The Jazz Singer at 90, Part III (The life of Al Jolson)

It was hashgacha pratit (Divine Providence) that George Jessel demanded too much salary from Warner Bros. for the lead role of The Jazz Singer. As talented and popular as Jessel was, Al Jolson was the only one with the charisma, star power, voice, and raw personal authenticity to carry the film and make it the first successful sound on film experiment.

Asa Yoelson was born 26 May 1886 in Sredniki, Russia (now Seredžius, Lithuania). Its Yiddish name was Srednik. Thankfully, he was spared the fate of the rest of Srednik’s Jewish community. On 4 September 1941, the Nazis murdered 193 people near Skrebėnai.

Asa was the baby of five children born to Moses Rubin Yoelson (1858–23 December 1945) and Nechama (Naomi) Cantor (1858–6 February 1895). His older siblings were Rose, Etta, a sister who died in infancy, and Hirsch (Harry).

Like many people in that era, he didn’t know when he was born, and chose 26 May 1886. His sister-in-law Margaret Weatherwax, however, claimed he was the same age as her father, born in 1881, and that he was 46 when he married her 18-year-old sister Ruby Keeler in 1928.

In 1891, Asa’s father immigrated to the U.S., and by 1894, he’d saved up enough money to bring his wife and children over. When they arrived, he was working as a cantor at Talmud Torah Congregation (now Ohev Sholom – The National Synagogue) in Washington, D.C.

Sadly, Asa’s mother died in 1895, aged only 37. This sent him into a deep depression and withdrawal, and deeply affected him for the rest of his life. Later, his father remarried a woman named Ida, shown in the previous picture.

Asa was taken in by St. Mary’s Industrial School for Boys (now Cardinal Gibbons School), a progressive orphanage in Baltimore. Another famous alum was Babe Ruth, who enrolled in 1902.

Asa and Hirsch were introduced to show business by entertainer Al Reeves in 1897, and began singing for money on street corners as Al and Harry. They often used the money for National Theatre shows.

In 1900, he moved to New York, where his first show was Children of the Ghetto. Then, in 1902, he began working for Walter L. Main’s Circus as an usher. Main was so impressed by his voice, he hired Asa as a singer in the Indian Medicine Side Show.

The circus folded that same year, leaving Asa unemployed. In 1903, he was hired for one show of Dainty Duchess Burlesquers. His rendition of “Be My Baby Bumble Bee” was so strong, he was kept for future shows.

This show too folded within the year, and Asa joined Hirsch, now a vaudeville performer called Harry. Though they gained nationwide bookings, live performances were no longer so popular, thanks to the rise of movies.

In 1904, the renamed Al began performing in blackface, which was a huge boost to his career. Harry left Al and their partner Joe Palmer following an argument, and the duo wasn’t as successful as the trio.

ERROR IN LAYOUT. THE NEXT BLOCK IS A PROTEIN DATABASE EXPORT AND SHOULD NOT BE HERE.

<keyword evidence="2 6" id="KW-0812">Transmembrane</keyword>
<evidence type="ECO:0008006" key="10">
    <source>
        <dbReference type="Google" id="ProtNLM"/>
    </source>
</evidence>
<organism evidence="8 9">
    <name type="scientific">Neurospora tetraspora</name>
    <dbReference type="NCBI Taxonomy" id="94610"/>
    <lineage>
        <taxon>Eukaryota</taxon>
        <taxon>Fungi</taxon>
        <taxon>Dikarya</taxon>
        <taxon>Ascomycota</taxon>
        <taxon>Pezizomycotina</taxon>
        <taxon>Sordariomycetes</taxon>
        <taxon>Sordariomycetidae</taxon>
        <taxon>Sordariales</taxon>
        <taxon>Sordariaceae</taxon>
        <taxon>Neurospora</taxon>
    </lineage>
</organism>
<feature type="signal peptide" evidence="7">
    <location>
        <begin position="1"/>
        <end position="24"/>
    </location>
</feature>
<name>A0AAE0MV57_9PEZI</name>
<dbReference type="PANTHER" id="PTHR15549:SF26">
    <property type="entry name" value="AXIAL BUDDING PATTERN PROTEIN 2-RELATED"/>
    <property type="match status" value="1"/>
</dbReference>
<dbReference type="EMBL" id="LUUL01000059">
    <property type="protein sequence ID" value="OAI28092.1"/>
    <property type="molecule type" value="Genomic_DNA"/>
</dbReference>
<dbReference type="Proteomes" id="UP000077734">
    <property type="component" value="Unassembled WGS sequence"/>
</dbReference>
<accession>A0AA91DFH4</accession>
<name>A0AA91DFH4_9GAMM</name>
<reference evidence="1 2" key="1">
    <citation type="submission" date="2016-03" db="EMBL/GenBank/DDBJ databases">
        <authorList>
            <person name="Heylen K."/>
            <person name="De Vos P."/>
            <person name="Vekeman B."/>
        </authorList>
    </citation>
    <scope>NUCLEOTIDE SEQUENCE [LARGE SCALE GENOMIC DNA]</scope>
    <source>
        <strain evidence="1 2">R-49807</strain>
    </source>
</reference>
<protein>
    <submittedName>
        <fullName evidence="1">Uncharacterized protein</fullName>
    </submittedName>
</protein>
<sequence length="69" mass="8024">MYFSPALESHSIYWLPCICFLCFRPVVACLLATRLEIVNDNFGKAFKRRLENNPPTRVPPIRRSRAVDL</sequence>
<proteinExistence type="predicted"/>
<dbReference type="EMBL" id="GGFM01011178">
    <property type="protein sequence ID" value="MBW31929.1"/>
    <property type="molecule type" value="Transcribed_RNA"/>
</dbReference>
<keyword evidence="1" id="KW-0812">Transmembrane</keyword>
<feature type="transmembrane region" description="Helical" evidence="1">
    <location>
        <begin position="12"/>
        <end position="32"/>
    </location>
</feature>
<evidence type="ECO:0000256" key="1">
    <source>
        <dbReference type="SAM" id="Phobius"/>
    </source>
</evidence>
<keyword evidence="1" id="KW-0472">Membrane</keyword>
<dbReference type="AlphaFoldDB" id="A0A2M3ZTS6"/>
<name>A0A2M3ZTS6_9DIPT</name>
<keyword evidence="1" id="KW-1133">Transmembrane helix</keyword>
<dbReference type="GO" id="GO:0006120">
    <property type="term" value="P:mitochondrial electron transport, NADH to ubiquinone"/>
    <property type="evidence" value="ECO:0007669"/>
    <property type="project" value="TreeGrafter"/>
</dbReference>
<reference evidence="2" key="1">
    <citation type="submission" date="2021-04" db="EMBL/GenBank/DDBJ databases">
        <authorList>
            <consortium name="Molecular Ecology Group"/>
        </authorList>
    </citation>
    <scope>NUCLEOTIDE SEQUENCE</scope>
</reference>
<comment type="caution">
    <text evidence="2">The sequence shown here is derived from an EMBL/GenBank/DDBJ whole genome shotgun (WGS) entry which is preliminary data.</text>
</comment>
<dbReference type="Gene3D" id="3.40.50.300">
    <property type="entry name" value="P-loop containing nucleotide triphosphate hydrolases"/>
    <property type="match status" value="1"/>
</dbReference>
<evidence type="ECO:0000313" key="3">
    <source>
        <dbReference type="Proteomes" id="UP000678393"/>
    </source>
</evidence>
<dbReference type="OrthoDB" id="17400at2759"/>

In 1906, Al was left solo. He soon became a nationally successful vaudeville singer. For awhile, he lived in San Francisco (wanting to cheer up earthquake survivors), then moved to New York in 1908 with his new wife Henrietta.

His singing career began growing by leaps and bounds after this move. By 1914, he was a huge star, and by 1920, he was Broadway’s biggest star.

Al went from strength to strength, becoming more popular and beloved with each new show and song. At 35, he became the youngest person to have a theatre named for him, Jolson’s 59th Street Theatre (later renamed the New Century Theatre, and razed in 1962).

In spite of how many modern people don’t understand the historical context and intent of blackface, this method of performing gave him a freedom to step into an alternate persona, disguise his true origins, express the Jewish liturgical tradition and cry of suffering, introduce jazz, blues, and ragtime to white audiences.

His blackface stage persona, Gus, was also smarter than his white masters, often helping them out of problems they’d made themselves. There was no bigotry or racism intended.

Al had many African–American friends, and promoted their careers at a time when Broadway barred them. He also demanded equal treatment for African–American co-stars, and was the only white person allowed into an all-Black Harlem nightclub.

When he learnt Eubie Blake and Noble Sissie, musicians he’d never met, had been denied service by a Connecticut restaurant, he tracked them down and took them to dinner himself. He and Blake became great friends.

The African–American community saw Al as a great friend and ally.

Over the course of his life, Al starred in many live shows and films, entertained the troops, recorded many songs, and starred on the radio many times.

He was married four times, to Henrietta Keller, Alma Osborne (professionally known as Ethel Delmar), Ruby Keeler, and Erie Galbraith. He adopted a child with Ruby in 1935, Al, Jr. He and Erie adopted Asa, Jr., in 1948, and Alicia in 1949.

With Ruby in 1934

With Erie and Asa, Jr., in 1948

While entertaining troops in the Pacific during WWII, Al got malaria and had to get his left lung removed. In Korea in 1950, the dust and dirt of the front clogged his remaining lung and sapped his health.